1. Scot, I haven’t tried it, but I would think you could make an excellent drink just using all dark rum, or perhaps a rum that blends from various areas, and which may have a dose of Demerara included with other styles. (Banks, maybe?) Demerara syrup would give a hint of the original direction of the recipe. Definitely use what you have; while it may not be according to original design, it should turn out pretty good.

      1. I finally acquired a bottle of Lemon Hart 151 and I can say I’m glad I was patient and waited. This drink is amazing. The grapefruit and the allspice are perfect together. I was looking for a refreshing cocktail to beat the heat yesterday and wanted something more imaginative than a gin and tonic and I remembered being interested in trying it. This is officially my new favorite summer drink.

        1. I’m delighted that you found Cold Glass, and even more delighted that the Ancient Mariner turned out to be just the thing. Thanks!

        2. I finally tracked down a bottle of El Dorado 12 but I’m curious why you think the recipe calls for “not the 151 kind” of demerara (from Ted Haigh’s book)? I think it adds just the right kick in the pants. I’m curious to see if the El Dorado changes things…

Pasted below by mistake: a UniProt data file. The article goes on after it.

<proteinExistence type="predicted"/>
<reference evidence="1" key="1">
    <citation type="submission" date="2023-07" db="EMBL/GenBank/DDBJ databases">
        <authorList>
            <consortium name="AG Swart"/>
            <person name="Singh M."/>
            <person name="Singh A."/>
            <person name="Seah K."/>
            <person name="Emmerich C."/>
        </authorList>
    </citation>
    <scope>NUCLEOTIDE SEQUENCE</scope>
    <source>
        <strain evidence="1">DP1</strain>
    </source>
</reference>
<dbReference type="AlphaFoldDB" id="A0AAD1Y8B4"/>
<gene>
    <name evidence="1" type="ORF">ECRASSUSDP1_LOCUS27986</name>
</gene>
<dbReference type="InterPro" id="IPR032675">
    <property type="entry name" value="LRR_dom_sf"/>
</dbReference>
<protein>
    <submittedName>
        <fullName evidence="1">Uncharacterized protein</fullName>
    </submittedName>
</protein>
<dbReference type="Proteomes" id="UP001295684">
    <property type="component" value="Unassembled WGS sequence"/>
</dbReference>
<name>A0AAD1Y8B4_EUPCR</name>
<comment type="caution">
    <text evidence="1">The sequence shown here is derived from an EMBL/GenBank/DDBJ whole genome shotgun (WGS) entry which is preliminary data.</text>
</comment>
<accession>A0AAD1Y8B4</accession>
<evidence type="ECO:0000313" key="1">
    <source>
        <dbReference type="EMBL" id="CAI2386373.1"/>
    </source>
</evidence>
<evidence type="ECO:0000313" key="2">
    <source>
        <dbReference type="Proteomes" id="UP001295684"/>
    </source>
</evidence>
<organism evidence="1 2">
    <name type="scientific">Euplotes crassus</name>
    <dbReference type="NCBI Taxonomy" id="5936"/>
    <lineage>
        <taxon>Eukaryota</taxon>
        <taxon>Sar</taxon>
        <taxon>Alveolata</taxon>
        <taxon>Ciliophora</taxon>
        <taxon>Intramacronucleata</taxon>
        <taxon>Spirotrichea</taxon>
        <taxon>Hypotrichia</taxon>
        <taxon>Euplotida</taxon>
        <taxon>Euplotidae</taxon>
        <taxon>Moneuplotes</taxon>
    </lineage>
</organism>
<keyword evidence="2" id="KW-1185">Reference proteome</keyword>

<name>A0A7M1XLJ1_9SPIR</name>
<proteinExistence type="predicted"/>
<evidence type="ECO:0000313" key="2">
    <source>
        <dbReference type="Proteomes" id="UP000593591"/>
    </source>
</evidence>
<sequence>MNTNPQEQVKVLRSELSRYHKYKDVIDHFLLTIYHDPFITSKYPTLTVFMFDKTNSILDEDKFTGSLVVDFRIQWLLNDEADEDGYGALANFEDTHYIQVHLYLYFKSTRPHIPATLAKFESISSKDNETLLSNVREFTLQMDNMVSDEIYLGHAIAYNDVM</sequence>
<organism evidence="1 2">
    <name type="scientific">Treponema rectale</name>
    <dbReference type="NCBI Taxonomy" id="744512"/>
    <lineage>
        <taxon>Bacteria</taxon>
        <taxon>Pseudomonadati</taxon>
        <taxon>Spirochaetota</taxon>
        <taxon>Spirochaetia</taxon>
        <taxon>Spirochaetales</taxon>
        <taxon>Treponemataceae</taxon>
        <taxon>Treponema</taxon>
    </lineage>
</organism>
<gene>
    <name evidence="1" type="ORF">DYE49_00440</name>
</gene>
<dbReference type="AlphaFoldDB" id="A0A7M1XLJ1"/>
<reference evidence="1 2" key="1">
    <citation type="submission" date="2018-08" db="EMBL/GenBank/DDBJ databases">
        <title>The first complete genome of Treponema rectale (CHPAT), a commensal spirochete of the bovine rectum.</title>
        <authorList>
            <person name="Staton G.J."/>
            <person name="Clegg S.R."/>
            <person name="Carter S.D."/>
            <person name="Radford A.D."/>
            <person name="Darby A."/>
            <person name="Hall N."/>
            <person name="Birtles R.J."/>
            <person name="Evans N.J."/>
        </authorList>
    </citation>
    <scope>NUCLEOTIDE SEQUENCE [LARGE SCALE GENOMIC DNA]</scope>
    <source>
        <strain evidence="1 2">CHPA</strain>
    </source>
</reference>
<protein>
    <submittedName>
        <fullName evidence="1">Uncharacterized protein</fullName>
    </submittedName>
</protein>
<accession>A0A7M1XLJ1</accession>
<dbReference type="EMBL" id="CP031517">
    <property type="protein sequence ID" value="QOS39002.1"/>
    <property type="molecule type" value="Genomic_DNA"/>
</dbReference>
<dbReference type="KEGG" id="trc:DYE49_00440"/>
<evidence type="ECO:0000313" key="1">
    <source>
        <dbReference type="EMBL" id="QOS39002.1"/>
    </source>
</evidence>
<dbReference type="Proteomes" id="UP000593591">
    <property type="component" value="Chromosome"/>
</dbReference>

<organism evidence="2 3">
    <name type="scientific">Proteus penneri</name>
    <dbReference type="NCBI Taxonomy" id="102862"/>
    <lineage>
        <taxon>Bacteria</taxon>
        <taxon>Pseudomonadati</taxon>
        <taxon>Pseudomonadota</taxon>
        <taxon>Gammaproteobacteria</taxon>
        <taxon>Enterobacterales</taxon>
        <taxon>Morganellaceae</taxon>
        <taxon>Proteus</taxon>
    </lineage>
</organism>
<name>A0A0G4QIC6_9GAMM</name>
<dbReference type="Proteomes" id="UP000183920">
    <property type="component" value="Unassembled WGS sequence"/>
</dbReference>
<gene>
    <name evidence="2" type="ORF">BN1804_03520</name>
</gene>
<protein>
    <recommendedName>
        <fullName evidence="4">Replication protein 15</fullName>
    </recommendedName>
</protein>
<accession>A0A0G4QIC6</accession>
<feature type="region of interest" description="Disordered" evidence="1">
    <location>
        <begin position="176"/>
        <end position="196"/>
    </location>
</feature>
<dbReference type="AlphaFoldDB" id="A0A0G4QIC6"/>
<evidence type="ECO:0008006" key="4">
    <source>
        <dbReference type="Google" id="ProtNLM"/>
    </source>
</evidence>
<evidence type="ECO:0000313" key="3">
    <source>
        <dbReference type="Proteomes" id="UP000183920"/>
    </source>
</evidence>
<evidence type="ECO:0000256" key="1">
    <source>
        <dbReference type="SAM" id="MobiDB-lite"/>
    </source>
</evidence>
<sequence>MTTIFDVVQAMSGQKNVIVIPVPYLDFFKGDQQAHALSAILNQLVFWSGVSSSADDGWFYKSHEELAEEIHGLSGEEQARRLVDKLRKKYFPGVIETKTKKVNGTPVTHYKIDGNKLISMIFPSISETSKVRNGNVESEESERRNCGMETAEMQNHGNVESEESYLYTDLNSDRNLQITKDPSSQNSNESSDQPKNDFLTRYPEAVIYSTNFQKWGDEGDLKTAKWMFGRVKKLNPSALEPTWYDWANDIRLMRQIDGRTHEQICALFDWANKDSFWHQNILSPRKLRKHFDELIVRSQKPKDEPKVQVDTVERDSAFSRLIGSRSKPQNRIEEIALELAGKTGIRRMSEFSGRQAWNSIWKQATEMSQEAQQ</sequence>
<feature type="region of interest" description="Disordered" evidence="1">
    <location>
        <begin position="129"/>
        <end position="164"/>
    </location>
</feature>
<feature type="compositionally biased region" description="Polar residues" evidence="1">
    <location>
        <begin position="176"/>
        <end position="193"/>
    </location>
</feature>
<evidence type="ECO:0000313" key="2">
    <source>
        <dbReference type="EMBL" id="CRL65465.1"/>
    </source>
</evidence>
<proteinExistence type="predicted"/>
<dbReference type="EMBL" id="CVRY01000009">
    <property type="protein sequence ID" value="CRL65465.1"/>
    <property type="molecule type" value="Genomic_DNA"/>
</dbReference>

3. I’ve never met Jeff Berry to ask him that very interesting question, so I can only speculate that he was mainly trying to control the drink’s alcohol level. Berry does say in Remixed that he started out trying to emulate the flavor of Trader Vic’s Navy Grog, and that certainly guided his choices. More speculatively, the “original” Navy Grog, as served by the British and American navies, was not a particularly strong drink, and that may have partially guided the choice of rums, too.

  3. Doug, that’s about the spiffiest rocks glass I’ve seen in a good long while. It looks similar to how I carve a pineapple.

    Anyway, I am a long time fan. We started writing at about the same time. We should have gotten together to trade ideas over a drink before I moved to Portland. The cocktail scene is really booming now in MN.


    1. Hi, Randy, I’m delighted that you enjoy Cold Glass. You’re right, it would have been good to get together before you headed west.

      I remember once trying to carve a pineapple in a spiral. Made a terrible hash of it, and haven’t attempted it since. That glass is the Baccarat “Spin Tumbler.”